From Seattle Times today:
Home prices are falling in most major U.S. cities, and at least 10 major markets,including Seattle, are at their lowest point since the housing bubble burst.
The Standard & Poor’s/Case-Shiller 20-city index shows price declines in 19 cities from January to February. The index fell for the seventh straight month. Prices fell at a faster rate in 11 markets in February compared with the previous month.
High unemployment, stricter lending rules and fears that prices will fall further are among the reasons why few people are buying and selling homes. A record number of foreclosures are forcing down home prices in most metro areas, and prices are expected to keep falling through this year.
These factors all hold true locally as well as nationally – we see them in play in every neighborhood and every price range. Although the Seattle area overall economy appears to be in recovery, there is a large percentage of bank owned and “distressed” properties, including short sales, that are keeping prices low. For example, in Mukilteo specifically, rates of short sale and bank owned listings continue to make up 20-30% of the market. In addition, although hiring is improving, unemployment overall in the King and Snohomish county areas remains higher than the national average.
Also from the article:
The cities with the steepest declines from January — 2 percent or more —were Minneapolis, San Francisco, Chicago and Miami. The Seattle metropolitan area, which includes King, Snohomish and Pierce counties, was right behind them with a 1.9 percent monthly drop. Home prices here haven’t been lower since June 2004, according to Case-Shiller.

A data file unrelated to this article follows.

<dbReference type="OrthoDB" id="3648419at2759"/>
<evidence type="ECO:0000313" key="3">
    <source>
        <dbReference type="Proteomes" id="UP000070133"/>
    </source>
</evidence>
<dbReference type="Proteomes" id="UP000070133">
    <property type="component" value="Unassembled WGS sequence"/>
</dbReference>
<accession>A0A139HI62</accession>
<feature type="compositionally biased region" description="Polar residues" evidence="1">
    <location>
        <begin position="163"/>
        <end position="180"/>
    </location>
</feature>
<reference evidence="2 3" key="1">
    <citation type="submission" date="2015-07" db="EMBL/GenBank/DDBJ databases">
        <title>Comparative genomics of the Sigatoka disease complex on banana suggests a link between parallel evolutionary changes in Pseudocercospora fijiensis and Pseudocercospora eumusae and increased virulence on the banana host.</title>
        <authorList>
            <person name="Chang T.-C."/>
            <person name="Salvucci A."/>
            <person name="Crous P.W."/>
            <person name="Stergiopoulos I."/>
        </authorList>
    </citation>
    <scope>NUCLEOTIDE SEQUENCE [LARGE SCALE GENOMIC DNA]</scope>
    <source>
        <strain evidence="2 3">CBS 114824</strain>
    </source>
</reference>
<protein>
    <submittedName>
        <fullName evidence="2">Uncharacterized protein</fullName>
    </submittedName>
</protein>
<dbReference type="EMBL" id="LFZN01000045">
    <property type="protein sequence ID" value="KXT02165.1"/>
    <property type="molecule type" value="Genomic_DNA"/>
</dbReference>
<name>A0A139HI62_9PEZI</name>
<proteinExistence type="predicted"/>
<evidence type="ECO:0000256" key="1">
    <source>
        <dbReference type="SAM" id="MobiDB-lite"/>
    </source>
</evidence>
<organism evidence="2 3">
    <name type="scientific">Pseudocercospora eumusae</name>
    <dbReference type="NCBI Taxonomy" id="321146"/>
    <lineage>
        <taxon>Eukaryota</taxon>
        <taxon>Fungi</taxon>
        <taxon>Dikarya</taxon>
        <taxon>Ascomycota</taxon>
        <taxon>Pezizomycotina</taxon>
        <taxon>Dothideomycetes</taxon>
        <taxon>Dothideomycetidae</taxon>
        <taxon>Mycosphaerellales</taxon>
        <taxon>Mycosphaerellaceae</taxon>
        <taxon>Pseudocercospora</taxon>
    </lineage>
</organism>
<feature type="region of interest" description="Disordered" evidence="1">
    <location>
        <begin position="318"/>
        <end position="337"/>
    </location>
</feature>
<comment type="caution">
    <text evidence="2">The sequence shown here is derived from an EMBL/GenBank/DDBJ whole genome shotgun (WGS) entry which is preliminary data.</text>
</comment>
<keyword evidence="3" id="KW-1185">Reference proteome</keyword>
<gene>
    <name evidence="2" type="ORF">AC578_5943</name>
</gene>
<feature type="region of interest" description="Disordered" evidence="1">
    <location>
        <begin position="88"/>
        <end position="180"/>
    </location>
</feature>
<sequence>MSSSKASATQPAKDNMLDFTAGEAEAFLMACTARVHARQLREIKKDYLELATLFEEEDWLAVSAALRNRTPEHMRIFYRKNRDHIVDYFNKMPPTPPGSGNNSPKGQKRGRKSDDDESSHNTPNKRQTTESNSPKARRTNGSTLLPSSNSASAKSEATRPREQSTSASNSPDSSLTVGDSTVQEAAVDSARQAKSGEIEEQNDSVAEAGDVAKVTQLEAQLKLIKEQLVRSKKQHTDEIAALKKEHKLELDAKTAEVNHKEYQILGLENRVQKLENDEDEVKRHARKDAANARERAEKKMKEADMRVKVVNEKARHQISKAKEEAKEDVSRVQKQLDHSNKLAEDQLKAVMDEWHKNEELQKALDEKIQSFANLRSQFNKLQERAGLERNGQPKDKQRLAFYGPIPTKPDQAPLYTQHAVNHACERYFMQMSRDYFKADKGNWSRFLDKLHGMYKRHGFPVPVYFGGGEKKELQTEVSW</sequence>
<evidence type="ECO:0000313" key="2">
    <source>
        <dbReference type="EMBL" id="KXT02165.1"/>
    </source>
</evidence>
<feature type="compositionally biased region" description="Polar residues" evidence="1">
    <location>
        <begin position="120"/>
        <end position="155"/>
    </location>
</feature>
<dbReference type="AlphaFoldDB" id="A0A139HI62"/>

In many depressed markets, a significant percentage of buyers are really investors and private equity firms looking to cash in on cheap real estate.
This is the interesting thing to note because cash buyers tend to be investors. Investors come into a market when the projected rents provide a rate of return that is attractive. Over the last 12 months, about 10 – 20% of the buyers in Mukilteo have been cash sales. In some cases these may be people who intend to live in a property but the majority are probably purchasing these properties to rent them out. When cash investors believe a market will turn around long term, they do not necessarily wait until it reaches “bottom” if the rental prospects and cash flow projections look promising.